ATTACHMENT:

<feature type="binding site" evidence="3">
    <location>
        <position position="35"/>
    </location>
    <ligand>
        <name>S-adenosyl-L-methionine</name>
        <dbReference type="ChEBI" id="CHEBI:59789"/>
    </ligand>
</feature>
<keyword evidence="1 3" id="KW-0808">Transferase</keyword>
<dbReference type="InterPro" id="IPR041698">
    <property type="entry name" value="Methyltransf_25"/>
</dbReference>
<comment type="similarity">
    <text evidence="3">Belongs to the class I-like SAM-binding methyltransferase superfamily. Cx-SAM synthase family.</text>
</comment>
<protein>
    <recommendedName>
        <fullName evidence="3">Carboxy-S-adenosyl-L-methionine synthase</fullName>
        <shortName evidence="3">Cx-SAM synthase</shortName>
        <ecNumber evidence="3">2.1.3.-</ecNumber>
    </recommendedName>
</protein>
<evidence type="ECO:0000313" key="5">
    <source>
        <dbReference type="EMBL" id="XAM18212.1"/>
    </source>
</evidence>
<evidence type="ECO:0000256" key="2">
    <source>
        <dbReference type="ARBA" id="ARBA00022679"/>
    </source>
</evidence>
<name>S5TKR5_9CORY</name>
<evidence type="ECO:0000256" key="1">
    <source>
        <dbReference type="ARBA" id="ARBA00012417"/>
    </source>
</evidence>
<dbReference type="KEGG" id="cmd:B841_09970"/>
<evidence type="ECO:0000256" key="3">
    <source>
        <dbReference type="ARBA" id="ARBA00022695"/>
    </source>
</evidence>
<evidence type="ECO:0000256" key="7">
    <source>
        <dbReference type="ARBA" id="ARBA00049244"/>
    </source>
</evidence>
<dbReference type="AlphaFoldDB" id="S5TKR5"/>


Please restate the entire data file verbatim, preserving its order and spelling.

<feature type="binding site" evidence="3">
    <location>
        <position position="35"/>
    </location>
    <ligand>
        <name>S-adenosyl-L-methionine</name>
        <dbReference type="ChEBI" id="CHEBI:59789"/>
    </ligand>
</feature>
<keyword evidence="1 3" id="KW-0808">Transferase</keyword>
<dbReference type="InterPro" id="IPR041698">
    <property type="entry name" value="Methyltransf_25"/>
</dbReference>
<comment type="similarity">
    <text evidence="3">Belongs to the class I-like SAM-binding methyltransferase superfamily. Cx-SAM synthase family.</text>
</comment>
<protein>
    <recommendedName>
        <fullName evidence="3">Carboxy-S-adenosyl-L-methionine synthase</fullName>
        <shortName evidence="3">Cx-SAM synthase</shortName>
        <ecNumber evidence="3">2.1.3.-</ecNumber>
    </recommendedName>
</protein>
<evidence type="ECO:0000313" key="5">
    <source>
        <dbReference type="EMBL" id="XAM18212.1"/>
    </source>
</evidence>
<evidence type="ECO:0000256" key="2">
    <source>
        <dbReference type="ARBA" id="ARBA00022679"/>
    </source>
</evidence>
<name>S5TKR5_9CORY</name>
<evidence type="ECO:0000256" key="1">
    <source>
        <dbReference type="ARBA" id="ARBA00012417"/>
    </source>
</evidence>
<dbReference type="KEGG" id="cmd:B841_09970"/>
<evidence type="ECO:0000256" key="3">
    <source>
        <dbReference type="ARBA" id="ARBA00022695"/>
    </source>
</evidence>
<evidence type="ECO:0000256" key="7">
    <source>
        <dbReference type="ARBA" id="ARBA00049244"/>
    </source>
</evidence>
<dbReference type="AlphaFoldDB" id="S5TKR5"/>